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Heroes of the Storm’s Western Clash saw a new prodigy take to the stage


Last weekend, Heroes of the Storm hosted its biggest event of the year so far: the Western Clash. Eight teams battled it out at IEM Katowice for part of the $100,000 prize pool and regional glory, plus an extra spot for the team’s region at the mid-season Brawl taking place later this year. Coming into the tournament, the European teams were expected to dominate, but disaster struck for favourites to win, Fnatic: their captain, Dob ’QuackNiix’ Engström, fell ill, and they had to find a replacement. Enter Rodney Anyani ’SonicLeBeast’ Kwaku.

At the time, SonicLeBeast was ranked both first and second in the European Grand Master leaderboards. He hadn’t just risen to the top in one account, but two, proving he had skills that surpass an entire continent.

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And yet SonicLeBeast has never competed in a tournament like this before. He has never even been to an event like this before. SonicLeBeast, a player whose previous experience was only in the Open Division – a tournament for amateur players where they can qualify for the pro-level Heroes of the Storm Global Championship (HGC) – came into one of the most competitive Heroes of the Storm tournaments in the world, and finished in the top half.

“I’ve played like one or two cups on amateur level,” SonicLeBeast tells us, “so going into it I thought maybe they were just going to destroy me with pure teamplay. Before coming here, I played one or two scrims with Fnatic, and it went quite well, so I got a little bit of confidence there, and when I hit the Ring of Frost in the first game, on Jaina, I completely flicked. From there on it was just, for me, a normal tournament.“

In a press conference, Tempo Storm, North America’s highest-placed team in the tournament, even gave credit to SonicLeBeast. “Prodigy,” is how the team’s Mike ’Glaurung’ Fisk described him, “like, seriously. For him to come to a LAN, and just play as well as he did? Prodigy.” Tempo Storm’s Fan Yang simply called him a “mechanical god.”

Despite all this, SonicLeBeast never had HGC aspirations. He plays both League of Legends and Heroes of the Storm at this level, and his only real goal was “to be a god in solo queue in both games.” This is a player who has not had the support of a professional organisation, has not had the experience of pro-level scrims, and just wanted to be the best in ranked play.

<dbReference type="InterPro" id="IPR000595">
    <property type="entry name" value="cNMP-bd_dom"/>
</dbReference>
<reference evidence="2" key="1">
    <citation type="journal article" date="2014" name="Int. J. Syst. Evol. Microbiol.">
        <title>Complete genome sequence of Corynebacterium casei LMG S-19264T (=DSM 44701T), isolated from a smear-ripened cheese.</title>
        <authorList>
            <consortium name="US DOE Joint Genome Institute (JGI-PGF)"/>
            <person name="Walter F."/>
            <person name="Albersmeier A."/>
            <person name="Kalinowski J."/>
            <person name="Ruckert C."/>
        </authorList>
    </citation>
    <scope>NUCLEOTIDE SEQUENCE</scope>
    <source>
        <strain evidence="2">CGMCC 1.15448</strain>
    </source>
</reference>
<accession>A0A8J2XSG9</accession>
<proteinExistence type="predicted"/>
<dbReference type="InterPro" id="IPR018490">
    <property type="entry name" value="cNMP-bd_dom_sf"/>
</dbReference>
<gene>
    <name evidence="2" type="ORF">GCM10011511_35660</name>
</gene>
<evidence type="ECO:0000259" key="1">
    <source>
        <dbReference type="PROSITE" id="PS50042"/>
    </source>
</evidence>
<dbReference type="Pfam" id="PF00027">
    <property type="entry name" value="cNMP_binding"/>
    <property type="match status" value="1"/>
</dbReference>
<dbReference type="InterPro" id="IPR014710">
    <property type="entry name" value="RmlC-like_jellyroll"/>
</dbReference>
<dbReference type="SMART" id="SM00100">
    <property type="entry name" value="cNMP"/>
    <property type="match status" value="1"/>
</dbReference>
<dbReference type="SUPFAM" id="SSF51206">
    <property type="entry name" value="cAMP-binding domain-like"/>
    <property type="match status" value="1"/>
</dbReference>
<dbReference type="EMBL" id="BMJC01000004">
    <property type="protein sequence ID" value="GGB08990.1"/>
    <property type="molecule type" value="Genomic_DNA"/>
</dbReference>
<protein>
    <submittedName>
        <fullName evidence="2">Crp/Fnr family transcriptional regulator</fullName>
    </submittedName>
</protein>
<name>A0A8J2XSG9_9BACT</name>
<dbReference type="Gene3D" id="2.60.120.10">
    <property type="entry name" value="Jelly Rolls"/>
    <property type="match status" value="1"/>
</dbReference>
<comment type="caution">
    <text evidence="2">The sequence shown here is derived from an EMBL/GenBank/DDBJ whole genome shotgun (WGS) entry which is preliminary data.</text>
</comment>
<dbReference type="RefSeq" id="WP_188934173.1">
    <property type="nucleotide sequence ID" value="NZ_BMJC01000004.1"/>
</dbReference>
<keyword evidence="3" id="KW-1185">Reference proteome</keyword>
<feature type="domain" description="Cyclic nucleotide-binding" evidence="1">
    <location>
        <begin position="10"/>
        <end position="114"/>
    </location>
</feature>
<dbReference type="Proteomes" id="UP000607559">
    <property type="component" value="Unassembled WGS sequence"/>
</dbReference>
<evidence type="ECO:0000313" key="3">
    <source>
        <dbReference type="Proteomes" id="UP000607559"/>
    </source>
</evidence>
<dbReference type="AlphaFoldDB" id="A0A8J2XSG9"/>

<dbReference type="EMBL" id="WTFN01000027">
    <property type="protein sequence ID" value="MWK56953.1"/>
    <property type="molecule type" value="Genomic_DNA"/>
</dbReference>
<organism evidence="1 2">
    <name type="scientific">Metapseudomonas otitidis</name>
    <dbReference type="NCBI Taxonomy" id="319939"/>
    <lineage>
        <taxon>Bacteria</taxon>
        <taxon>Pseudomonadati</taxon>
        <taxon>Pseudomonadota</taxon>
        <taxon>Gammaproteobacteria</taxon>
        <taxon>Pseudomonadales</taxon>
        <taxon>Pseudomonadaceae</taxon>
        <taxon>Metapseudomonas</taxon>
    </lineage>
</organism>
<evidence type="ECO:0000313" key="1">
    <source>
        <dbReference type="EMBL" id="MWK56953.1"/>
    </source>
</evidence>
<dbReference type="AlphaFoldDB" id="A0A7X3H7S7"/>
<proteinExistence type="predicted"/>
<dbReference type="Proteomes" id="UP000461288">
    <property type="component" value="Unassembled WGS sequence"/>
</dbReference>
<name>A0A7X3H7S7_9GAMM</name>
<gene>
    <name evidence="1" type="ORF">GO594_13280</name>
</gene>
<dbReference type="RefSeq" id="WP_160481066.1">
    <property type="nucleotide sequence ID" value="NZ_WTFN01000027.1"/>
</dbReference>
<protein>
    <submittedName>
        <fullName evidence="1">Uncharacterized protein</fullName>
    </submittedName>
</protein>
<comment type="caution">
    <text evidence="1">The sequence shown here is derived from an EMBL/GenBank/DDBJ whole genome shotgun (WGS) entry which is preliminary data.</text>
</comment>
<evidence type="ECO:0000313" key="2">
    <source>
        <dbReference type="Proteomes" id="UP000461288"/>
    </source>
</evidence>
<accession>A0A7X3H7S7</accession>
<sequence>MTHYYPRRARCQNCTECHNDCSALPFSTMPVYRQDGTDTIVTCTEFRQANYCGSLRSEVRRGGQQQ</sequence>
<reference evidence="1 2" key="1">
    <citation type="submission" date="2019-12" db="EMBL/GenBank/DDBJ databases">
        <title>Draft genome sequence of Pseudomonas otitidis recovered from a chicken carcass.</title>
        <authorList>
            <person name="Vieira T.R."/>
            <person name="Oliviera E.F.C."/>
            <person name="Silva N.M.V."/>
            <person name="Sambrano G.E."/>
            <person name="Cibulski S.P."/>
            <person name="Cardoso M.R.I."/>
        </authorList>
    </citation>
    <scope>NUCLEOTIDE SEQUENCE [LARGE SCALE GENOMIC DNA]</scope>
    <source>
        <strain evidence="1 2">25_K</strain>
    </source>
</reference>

Heroes of the Storm

He even said that he previously “couldn’t take the HGC seriously” because of how he “destroyed” pro players in Hero League – Heroes of the Storm’s solo queue ranked mode. He brought that across to Fnatic; a skill with the game’s assassin’s characters that was unmatched.

However, Fnatic were eventually knocked out by Zealots. Turns out they were still missing something. SonicLeBeast realised his greatest weakness: he didn’t play that many heroes, and those that he did pick limited the team’s options.

“I have, over the days, acquired somewhat of an ego, and I went into the tournament thinking me and Ménè are probably top two DPS players in the tournament, besides Poilk and Snitch,” SonicLeBeast says. “I just always had the feeling that I’m better than these guys, and I can beat them easily in a fair and square environment, but Zealots completely avoided the fair PvP: they picked stuff like Abathur and things to shut down one individual, they caught me off guard and taught me a lesson.”

HGC trophy

SonicLeBeast might be one of the most mechanically talented players in the world, but he proves that professional esports are about more than just who can right click better and faster. Being able to communicate, work together, and overcome in team strategy – not just individual skill – is crucial. It is something SonicLeBeast knows he has to work on.

“I guess I’m still thinking about what I can improve on, but also I just have to work with the team,” he tells us. “I didn’t shotcall enough, I didn’t call for Divine Shields when I needed them just because you don’t do that in Hero League, and I guess that’s what keeps me from being the best, I’d say. If I work on that, I can be a real threat in the HGC.”

That is now SonicLeBeast’s goal – to be a real threat to the pros. Where he was previously content being the god of Hero League, playing with Fnatic showed him the possibilities available in pro play. He knows his mistakes and what needs to change to compete at the next level.


In esports, we often focus on the winners, the top dogs and the people that won the greatest share of huge prize pools. Despite QuackNiix’s illness resulting in Fnatic placing lower than expected, we have caught a glimpse at how important it is for esports teams to constantly be looking for the next best player, and training them up so they are ready.

SonicLeBeast has suddenly gained over 500 followers on his nigh-empty Twitter account since his performance, he has gained fans and notoriety around the world. Perhaps Glaurung was right, and SonicLeBeast is a prodigy – the one to look out for. Is that SonicLeBeast himself wants, to be competing at the Western Clash next year, to prove that he is the best?

We asked him. His answer?

“Yeah, exactly.”